WHO Study on the reliability and validity of the alcohol and drug use disorder instruments

Overview of methods and results

B. Üstün*, W. Compton, D. Mager, T. Babor, O. Baiyewu, S. Chatterji, L. Cottler, A. Göǧüş, V. Mavreas, L. Peters, C. Pull, J. Saunders, R. Smeets, M. R. Stipec, R. Vrasti, D. Hasin, R. Room, W. Van Den Brink, D. Regier, J. Blaine & 2 others B. F. Grant, N. Sartorius

*Corresponding author for this work

Research output: Contribution to journalArticle

243 Citations (Scopus)


The WHO Study on the reliability and validity of the alcohol and drug use disorder instruments is an international study which has taken place in 12 centres in ten countries, aiming to test the reliability and validity of three diagnostic instruments for alcohol and drug use disorders: the Composite International Diagnostic Interview (CIDI), the Schedules for Clinical Assessment in Neuropsychiatry (SCAN) and a special version of the Alcohol Use Disorder and Associated Disabilities Interview schedule-alcohol/drug-revised (AUDADIS-ADR). The purpose of the reliability and validity (R and V) study is to further develop the alcohol and drug sections of these instruments so that a range of substance-related diagnoses can be made in a systematic, consistent, and reliable way. The study focuses on new criteria proposed in the tenth revision of the International Classification of Diseases (ICD-10) and the fourth revision of the diagnostic and statistical manual of mental disorders (DSM-IV) for dependence, harmful use and abuse categories for alcohol and psychoactive substance use disorders. A systematic study including a scientifically rigorous measure of reliability (i.e. 1 week test-retest reliability) and validity (i.e. comparison between clinical and non-clinical measures) has been undertaken. Results have yielded useful information on reliability and validity of these instruments at diagnosis, criteria and question level. Overall the diagnostic concordance coefficients (kappa, κ) were very good for dependence disorders (0.7-0.9), but were somewhat lower for abuse and harmful use categories. The comparisons among instruments and independent clinical evaluations and debriefing interviews gave important information about possible sources of unreliability, and provided useful clues on the applicability and consistency of nosological concepts across cultures.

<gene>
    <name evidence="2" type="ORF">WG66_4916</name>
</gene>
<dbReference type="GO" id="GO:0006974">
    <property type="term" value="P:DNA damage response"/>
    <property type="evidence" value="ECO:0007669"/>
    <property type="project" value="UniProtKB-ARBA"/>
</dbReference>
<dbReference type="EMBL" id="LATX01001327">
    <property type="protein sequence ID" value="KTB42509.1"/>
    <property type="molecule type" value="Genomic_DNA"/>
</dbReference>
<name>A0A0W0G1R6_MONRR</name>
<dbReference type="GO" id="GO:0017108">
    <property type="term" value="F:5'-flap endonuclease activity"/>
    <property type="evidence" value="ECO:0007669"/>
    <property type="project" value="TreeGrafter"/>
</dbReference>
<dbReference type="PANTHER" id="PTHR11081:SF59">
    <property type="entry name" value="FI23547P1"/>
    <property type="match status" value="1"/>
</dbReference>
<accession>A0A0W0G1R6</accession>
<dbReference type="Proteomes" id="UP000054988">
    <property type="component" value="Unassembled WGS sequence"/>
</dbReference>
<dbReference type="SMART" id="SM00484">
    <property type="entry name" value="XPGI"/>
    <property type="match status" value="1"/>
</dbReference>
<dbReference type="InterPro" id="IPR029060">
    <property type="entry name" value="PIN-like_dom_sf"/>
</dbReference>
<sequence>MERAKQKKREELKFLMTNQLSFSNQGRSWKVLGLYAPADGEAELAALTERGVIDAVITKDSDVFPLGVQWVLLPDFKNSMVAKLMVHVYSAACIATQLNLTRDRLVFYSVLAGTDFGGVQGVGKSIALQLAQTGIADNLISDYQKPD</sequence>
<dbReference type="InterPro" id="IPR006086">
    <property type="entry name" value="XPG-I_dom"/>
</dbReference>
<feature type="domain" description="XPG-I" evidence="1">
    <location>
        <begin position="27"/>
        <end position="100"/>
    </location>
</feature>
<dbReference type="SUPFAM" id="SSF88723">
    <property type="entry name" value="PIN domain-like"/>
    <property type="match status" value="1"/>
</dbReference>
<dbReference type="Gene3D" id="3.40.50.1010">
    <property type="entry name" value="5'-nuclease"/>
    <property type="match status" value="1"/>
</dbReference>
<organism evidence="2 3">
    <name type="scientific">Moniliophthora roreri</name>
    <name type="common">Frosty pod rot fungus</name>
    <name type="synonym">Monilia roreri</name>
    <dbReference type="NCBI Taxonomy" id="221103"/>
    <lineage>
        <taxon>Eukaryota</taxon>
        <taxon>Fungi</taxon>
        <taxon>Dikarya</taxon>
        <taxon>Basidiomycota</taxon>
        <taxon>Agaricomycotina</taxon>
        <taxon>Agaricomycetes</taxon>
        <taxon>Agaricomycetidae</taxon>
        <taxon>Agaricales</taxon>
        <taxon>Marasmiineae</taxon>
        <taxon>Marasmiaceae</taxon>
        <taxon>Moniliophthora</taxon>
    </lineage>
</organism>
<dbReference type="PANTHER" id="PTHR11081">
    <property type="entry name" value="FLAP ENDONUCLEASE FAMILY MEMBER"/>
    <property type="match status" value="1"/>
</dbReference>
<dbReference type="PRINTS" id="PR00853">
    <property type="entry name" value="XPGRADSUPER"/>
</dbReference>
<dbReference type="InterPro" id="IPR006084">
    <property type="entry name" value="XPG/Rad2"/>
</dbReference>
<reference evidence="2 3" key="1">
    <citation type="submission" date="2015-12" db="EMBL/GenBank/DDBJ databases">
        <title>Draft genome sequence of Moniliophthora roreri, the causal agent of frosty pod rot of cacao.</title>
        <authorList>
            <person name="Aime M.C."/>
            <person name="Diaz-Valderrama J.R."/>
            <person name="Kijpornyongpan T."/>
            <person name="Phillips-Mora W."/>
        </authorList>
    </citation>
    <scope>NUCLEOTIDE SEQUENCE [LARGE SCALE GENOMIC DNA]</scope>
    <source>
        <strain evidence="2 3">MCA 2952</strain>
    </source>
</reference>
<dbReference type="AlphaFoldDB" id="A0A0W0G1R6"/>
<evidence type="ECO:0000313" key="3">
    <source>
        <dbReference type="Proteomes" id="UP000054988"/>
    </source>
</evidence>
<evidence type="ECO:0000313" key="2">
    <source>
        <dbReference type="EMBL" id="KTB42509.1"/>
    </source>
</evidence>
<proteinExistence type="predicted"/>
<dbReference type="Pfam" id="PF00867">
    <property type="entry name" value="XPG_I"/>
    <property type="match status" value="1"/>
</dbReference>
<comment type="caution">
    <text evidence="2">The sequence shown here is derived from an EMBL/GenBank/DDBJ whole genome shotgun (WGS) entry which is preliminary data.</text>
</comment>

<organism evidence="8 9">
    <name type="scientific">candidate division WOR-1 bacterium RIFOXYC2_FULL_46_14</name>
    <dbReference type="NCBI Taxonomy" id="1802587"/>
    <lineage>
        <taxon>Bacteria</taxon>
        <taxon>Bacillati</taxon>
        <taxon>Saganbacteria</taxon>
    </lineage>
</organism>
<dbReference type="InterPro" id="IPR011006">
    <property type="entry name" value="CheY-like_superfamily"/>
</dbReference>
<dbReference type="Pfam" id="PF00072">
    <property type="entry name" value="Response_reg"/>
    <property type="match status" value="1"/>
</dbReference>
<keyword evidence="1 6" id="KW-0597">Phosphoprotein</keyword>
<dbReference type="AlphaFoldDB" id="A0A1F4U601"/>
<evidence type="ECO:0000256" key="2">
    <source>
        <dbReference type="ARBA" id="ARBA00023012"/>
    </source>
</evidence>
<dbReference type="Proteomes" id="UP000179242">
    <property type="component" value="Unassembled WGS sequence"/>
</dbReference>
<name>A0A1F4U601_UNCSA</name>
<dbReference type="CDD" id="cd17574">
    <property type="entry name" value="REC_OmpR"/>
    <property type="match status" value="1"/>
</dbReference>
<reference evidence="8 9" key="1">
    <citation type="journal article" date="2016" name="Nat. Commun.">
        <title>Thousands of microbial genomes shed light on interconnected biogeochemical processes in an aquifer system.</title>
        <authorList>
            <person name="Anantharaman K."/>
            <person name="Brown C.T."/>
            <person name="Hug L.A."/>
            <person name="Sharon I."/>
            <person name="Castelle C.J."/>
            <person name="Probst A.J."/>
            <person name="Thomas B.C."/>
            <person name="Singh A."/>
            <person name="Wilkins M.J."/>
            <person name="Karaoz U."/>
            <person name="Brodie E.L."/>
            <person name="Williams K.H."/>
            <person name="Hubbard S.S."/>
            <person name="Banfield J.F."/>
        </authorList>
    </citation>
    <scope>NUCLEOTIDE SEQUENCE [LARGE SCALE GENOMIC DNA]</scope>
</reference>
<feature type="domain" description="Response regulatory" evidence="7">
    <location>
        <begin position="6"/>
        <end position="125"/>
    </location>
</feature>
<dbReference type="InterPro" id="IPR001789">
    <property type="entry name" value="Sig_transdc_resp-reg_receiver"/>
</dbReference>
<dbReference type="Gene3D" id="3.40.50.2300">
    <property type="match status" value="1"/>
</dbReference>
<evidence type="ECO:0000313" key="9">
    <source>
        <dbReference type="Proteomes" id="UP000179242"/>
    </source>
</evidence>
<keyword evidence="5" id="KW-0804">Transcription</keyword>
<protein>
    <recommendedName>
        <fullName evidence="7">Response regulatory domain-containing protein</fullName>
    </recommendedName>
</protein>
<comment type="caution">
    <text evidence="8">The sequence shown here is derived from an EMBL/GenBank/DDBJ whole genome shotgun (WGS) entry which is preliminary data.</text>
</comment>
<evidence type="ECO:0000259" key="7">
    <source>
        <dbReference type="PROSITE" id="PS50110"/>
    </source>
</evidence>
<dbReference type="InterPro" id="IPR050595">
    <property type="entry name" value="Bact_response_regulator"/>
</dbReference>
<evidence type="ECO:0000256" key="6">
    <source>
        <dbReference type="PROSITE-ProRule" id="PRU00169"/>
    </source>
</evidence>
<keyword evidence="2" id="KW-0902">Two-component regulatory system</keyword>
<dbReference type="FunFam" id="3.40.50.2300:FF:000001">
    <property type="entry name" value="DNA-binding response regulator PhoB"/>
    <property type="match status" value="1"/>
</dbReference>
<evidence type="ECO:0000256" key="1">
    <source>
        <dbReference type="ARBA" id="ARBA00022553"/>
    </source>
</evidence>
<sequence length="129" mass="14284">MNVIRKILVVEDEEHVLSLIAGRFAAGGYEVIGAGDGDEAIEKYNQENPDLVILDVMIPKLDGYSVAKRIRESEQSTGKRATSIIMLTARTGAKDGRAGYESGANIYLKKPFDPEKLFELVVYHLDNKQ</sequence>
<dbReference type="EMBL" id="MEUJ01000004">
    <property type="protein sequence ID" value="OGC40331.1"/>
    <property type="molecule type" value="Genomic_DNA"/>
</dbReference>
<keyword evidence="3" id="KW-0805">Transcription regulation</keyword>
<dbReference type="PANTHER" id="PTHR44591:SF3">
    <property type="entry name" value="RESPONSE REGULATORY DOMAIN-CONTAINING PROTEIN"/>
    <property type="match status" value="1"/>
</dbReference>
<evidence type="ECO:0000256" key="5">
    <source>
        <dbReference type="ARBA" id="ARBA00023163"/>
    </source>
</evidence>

Original languageEnglish
Pages (from-to)161-169
Number of pages9
JournalDrug and Alcohol Dependence
Issue number3
Publication statusPublished - 25 Sep 1997
Externally publishedYes

Bibliographical note

Erratum can be found in Drug and Alcohol Dependence, 50(2), pp. 185-186, 1998.


  • Alcohol
  • Dependence
  • Drug use
  • Harmful use
  • Reliability
  • Validity
  • WHO study

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